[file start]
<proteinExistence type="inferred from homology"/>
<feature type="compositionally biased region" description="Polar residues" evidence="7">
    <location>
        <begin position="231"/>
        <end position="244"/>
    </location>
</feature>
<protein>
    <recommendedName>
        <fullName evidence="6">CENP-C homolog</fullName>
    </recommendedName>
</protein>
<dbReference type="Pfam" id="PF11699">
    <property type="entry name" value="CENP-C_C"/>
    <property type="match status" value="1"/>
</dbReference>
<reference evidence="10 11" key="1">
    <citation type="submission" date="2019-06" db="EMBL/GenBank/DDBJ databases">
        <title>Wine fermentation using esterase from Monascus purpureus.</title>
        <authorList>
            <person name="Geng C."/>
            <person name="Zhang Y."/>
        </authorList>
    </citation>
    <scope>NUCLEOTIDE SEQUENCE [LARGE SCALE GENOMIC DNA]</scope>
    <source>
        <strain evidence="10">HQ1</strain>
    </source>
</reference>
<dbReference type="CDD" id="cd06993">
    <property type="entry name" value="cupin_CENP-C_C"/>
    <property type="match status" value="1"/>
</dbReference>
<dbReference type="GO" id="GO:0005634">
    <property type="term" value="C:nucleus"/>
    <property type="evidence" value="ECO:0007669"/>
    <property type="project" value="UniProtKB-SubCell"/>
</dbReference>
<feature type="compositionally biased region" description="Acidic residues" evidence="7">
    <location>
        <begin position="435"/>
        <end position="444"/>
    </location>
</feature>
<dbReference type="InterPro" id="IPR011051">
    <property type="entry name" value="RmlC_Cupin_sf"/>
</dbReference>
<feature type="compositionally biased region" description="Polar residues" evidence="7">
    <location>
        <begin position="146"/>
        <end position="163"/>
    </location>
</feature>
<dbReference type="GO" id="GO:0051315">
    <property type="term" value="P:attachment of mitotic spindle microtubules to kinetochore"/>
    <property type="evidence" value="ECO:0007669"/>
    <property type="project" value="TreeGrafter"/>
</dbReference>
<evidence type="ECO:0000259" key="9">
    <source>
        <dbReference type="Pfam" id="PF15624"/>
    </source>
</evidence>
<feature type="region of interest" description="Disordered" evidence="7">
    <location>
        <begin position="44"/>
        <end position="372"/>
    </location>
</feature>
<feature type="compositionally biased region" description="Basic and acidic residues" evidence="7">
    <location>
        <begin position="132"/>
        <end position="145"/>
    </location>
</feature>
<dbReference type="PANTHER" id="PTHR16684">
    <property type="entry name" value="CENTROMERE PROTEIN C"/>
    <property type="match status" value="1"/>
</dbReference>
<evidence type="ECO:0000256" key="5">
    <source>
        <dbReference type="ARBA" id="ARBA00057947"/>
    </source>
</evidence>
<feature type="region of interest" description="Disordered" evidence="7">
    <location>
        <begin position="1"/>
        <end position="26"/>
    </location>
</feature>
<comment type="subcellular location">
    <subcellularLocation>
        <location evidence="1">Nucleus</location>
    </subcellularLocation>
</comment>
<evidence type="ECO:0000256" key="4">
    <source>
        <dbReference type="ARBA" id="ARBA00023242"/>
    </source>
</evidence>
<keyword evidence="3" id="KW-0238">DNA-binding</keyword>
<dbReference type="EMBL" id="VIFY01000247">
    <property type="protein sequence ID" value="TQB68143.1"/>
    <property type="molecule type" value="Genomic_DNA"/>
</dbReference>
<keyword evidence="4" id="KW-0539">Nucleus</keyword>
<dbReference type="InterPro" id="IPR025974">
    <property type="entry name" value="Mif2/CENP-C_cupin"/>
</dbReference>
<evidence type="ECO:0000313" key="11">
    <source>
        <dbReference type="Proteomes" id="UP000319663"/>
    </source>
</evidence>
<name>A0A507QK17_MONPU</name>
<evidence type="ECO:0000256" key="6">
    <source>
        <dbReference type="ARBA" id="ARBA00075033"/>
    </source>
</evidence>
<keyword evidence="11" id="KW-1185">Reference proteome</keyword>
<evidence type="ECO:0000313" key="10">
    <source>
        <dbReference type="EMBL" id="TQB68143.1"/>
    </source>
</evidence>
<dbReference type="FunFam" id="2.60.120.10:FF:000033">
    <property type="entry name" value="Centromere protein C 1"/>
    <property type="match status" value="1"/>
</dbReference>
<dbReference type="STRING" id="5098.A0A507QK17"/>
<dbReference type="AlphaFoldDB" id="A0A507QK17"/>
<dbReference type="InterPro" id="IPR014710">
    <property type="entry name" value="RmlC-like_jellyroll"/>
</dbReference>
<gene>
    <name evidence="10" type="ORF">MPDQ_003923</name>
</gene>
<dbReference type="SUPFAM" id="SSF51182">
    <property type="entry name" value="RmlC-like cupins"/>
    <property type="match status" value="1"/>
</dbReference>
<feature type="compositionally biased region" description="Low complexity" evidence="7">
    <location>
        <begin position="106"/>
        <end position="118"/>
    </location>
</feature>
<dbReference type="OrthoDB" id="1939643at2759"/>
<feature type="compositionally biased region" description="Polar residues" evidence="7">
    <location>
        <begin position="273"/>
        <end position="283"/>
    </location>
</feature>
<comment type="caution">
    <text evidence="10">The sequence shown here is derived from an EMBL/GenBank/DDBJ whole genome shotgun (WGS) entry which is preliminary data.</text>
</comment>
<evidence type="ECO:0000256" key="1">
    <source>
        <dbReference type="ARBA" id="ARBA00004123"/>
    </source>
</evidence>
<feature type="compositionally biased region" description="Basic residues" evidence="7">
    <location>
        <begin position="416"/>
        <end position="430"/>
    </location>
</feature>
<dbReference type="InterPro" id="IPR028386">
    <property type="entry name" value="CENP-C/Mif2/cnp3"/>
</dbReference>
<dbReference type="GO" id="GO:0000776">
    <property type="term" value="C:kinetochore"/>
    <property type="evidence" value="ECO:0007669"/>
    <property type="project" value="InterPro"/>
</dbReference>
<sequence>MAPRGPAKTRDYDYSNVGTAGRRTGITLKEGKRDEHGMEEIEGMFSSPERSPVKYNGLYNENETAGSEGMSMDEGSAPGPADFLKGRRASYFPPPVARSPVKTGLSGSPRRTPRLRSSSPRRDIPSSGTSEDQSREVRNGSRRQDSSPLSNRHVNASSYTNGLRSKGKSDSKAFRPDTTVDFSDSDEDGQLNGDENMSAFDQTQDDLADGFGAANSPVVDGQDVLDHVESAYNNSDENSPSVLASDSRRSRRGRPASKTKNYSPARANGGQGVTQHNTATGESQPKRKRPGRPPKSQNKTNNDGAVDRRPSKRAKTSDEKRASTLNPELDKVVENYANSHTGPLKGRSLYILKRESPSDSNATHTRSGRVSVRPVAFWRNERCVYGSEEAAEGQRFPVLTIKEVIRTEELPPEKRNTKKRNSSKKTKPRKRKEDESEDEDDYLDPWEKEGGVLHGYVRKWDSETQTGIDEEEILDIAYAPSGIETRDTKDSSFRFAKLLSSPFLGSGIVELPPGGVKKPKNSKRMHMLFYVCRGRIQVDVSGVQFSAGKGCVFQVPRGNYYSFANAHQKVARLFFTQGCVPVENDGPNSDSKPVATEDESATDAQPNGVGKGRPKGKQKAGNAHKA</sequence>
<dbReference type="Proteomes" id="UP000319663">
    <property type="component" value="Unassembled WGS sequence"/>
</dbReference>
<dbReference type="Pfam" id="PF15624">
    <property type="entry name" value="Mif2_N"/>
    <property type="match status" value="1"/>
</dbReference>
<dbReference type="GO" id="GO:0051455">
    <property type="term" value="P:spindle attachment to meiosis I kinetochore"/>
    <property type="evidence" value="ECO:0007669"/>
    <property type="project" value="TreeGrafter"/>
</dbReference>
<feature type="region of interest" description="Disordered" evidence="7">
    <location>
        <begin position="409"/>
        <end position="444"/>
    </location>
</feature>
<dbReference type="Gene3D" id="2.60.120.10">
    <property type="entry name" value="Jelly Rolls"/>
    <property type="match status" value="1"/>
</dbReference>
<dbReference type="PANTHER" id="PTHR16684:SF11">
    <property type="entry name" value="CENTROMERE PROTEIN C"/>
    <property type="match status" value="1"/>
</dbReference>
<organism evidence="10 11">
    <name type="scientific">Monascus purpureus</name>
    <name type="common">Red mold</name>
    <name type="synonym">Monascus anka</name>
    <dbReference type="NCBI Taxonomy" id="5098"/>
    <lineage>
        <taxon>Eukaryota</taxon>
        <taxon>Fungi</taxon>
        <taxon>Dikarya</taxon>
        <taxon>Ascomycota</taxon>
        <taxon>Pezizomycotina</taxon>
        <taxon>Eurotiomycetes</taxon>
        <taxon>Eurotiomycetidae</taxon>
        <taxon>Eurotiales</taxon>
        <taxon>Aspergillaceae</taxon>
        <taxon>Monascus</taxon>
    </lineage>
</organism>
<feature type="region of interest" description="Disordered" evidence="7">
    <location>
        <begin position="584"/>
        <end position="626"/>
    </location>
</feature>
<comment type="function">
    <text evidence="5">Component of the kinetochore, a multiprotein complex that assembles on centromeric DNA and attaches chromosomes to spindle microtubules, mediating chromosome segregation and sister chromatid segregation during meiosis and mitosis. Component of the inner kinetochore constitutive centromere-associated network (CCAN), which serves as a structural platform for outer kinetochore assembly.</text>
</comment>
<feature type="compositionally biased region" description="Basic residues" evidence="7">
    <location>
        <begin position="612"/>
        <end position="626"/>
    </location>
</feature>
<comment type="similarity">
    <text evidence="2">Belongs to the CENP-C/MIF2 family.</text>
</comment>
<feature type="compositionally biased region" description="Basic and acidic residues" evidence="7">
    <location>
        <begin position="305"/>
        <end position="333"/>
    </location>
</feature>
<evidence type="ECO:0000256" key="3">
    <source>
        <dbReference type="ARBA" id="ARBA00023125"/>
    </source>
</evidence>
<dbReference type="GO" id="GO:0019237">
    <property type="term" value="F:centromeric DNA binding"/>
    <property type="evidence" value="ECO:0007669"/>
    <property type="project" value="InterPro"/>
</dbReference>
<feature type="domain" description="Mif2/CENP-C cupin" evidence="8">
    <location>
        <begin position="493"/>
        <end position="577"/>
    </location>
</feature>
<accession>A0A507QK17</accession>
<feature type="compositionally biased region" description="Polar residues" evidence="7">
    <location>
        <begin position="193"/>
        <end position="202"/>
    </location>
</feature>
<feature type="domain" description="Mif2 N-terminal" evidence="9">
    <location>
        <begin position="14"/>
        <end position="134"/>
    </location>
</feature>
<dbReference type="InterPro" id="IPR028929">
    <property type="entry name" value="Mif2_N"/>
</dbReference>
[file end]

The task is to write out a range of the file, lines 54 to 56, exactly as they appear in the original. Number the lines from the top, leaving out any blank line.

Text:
<dbReference type="GO" id="GO:0051315">
    <property type="term" value="P:attachment of mitotic spindle microtubules to kinetochore"/>
    <property type="evidence" value="ECO:0007669"/>